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(Annapolis, MD) July 25, 2017 – The Chesapeake Bay Trust, in partnership with the Maryland Department of Natural Resources, the Maryland Department of Transportation’s State Highway Administration (MDOT SHA), Montgomery County Department of Environmental Protection (Montgomery DEP), and with input from the Maryland Department of the Environment, U.S. Fish and Wildlife Service, and other agency and technical partners on the Restoration Research Advisory Committee, announce six recipients of the collaborative Restoration Research Award Program.

Efforts to restore the Chesapeake Bay and its tributaries call for a significant increase in the number of watershed restoration projects intended to improve both water quality and habitat. Questions about the performance and function of some of these practices persist in the regulatory community as well as the restoration practitioner community. Answering these questions will ultimately lead to increased confidence in outcomes of restoration projects, identification of cheaper ways and better places to build projects, and information useful to regulatory agencies in project permitting.

“The health of Chesapeake Bay depends on the quality of the water flowing from the streams and tributaries in our backyards and communities,” said Mark Belton, secretary of the Maryland Department of Natural Resources. “This program will provide more in-depth scientific data and measurable results to help local stream restoration activities and efforts that seek to mitigate the amount of sediment and nutrients entering our waterways.”


South River Federation Leader Leaves for Larger Waters

Kate Fritz, Executive Director of the South River Federation,

Slated to Take Reins of Alliance for the Chesapeake Bay

Annapolis, MD, July 13, 2017– The Board of Director’s for the South River Federation announces the resignation of their current Executive Director, Kate Fritz, effective August 1, 2017. For the last three years, Kate has played a critical role in building the Federation into a regionally known powerhouse organization focused on ecological restoration, science, and advocacy. Her leadership was noticed by the Alliance for the Chesapeake Bay, where she will become the next Executive Director. Kevin Green, former Board Chair, will take on the role as Interim Director until a new candidate is selected.

“We could not be more thankful for the continued growth and increased impact that Kate has helped create in the South River. Kate provided great leadership over the last three years, and we particularly appreciate her work in continuing to build partnerships, maintain a pipeline of high-impact restoration projects, increase scientific expertise, and raise awareness for the issues ailing the South River” said Tom Reinert, Chair of the Board of Directors. “We wish her the best of luck in her new position, and look forward to seeing her lead the way for even bigger successes for the Chesapeake Bay. The Federation is glad to have another ally supporting the work we do at a Chesapeake Bay wide scale.”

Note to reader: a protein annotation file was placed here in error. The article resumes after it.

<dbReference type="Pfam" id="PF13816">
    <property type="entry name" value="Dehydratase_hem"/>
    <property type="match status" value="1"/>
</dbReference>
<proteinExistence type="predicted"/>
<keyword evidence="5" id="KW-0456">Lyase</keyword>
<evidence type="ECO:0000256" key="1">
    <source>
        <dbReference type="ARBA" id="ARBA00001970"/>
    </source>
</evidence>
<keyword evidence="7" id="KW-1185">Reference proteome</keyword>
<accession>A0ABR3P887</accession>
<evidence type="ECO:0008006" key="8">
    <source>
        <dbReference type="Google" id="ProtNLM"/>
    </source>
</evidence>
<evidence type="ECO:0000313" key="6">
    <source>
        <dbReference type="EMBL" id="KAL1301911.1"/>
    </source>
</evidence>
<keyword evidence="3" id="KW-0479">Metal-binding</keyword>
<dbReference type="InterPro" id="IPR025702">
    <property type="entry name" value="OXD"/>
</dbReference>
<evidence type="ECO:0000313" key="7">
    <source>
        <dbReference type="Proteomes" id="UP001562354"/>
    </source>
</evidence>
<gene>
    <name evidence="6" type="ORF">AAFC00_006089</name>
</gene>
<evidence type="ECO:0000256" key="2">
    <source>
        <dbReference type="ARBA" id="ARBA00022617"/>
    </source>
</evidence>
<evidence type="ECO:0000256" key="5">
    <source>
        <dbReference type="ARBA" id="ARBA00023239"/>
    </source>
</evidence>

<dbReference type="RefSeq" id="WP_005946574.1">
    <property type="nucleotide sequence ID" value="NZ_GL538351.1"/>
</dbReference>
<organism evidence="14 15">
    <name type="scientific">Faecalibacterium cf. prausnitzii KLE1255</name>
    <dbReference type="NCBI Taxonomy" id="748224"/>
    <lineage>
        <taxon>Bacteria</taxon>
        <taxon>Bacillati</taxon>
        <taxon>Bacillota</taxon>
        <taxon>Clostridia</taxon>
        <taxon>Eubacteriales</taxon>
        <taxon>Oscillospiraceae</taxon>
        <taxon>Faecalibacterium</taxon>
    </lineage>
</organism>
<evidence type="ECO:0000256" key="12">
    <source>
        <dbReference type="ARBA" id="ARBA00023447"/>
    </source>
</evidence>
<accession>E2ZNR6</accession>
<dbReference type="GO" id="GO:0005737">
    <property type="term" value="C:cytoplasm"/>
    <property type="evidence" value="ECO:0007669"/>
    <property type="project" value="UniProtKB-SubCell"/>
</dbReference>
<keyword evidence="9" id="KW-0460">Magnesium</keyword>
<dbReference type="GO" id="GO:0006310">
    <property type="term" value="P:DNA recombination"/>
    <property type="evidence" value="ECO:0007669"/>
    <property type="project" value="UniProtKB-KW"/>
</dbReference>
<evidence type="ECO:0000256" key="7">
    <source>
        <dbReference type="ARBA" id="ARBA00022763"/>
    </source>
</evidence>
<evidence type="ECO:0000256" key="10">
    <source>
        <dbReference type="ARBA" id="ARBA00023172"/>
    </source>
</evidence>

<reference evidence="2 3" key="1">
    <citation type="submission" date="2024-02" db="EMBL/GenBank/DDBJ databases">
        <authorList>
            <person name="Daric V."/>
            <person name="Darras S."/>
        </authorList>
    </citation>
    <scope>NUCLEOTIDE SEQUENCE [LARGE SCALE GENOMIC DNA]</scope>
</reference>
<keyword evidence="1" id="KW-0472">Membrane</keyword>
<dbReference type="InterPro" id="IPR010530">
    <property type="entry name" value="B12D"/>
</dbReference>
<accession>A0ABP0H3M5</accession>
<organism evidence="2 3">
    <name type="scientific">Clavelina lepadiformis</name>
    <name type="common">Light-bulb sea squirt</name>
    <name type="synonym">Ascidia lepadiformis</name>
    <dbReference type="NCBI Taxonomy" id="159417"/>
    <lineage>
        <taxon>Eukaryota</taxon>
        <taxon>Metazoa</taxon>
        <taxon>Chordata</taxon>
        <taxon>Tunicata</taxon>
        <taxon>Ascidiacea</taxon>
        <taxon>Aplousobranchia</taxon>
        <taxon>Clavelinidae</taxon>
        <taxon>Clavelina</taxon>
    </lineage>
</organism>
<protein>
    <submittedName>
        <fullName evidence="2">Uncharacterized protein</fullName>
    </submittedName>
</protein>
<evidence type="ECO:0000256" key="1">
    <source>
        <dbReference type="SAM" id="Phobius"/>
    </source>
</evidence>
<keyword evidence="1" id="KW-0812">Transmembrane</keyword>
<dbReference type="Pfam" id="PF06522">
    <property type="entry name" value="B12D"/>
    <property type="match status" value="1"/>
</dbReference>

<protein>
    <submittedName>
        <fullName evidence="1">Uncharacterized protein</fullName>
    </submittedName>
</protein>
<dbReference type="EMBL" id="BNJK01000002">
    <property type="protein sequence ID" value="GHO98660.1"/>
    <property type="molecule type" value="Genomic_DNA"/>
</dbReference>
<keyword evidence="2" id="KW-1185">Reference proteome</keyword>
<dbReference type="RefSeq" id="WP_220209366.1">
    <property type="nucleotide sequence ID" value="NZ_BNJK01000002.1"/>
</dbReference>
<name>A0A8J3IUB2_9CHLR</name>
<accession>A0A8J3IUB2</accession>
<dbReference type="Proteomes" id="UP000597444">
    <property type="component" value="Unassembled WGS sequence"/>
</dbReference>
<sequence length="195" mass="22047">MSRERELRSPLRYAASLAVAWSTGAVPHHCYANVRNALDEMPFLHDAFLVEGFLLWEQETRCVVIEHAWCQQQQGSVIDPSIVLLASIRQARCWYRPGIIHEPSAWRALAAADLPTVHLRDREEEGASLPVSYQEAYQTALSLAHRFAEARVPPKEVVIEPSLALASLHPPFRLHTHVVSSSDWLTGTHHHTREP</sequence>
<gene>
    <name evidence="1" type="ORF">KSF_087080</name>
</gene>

The South River Federation and the Smithsonian Environmental Research Center are partnering to study a tributary of the South River that has been known Church Creek 2previously as one of the most polluted creeks in the River’s watershed, Church Creek. Over the past six years, Church Creek has been the focus of numerous small and large-scale restoration projects. These projects, called Stormwater Best Management Practices (BMPs), are designed specifically to reduce the impact of runoff from highly developed areas like that of the Church Creek watershed. By dividing Church Creek’s main watershed into various sub-watersheds, and monitoring each individually for nutrients, sediment, and other basic hydrochemistry, we aim to determine the effectiveness of various types of BMPs. Our research will also take into account combinations of BMP influences existing in Church Creek to assess the effect of “layered” projects, a technique that is cutting edge in the realm of stream restoration.


Further Exploration of Crab Creek Watershed:

The South River Federation is excited to have started phase I of our newly launched Crab Creek Initiative and hope to complete a full assessment of the creek's drainage area for sources of pollution in the near future. This past week, staff conducted a second major exploration of the creek’s watershed (see below for a summary of the first exploration). The streams leading to Crab Creek have a been plagued by illegal dumping, oil spills, trash flows, dirt plumes and high bacteria readings. To help kick off our Crab Creek Initiative, we have begun exploring the Crab Creek watershed on foot in order to get a better understanding of the general health of the area, and identify potential areas of restoration.

The Federation's Annual Kayak Sojourn and Potluck Picnic was June 24th. Despite the forecast calling for storms, it was a beautiful day for a paddle and a picnic. Volunteer and Outreach Coordinator Nancy Merrill lead a flotilla of around 25 people out towards Selby Bay, along the shore, and into a cove, teaching the group about local wildlife such as the marsh periwinkle snail. This small snail has a thick, spiraling shell and lives in tidal marshes and wetlands throughout the Chesapeake, living on grasses such as neddlerush and smooth cordgrass. But what makes the snail unique is its vertical migration. At high tide the snail is typically found high up on the grass above the waterline. As the tide falls, the snails move down the grass and onto the muddy substrate below. Apparently if you take the snail across the country, it will continue to move with the tides of the Chesapeake!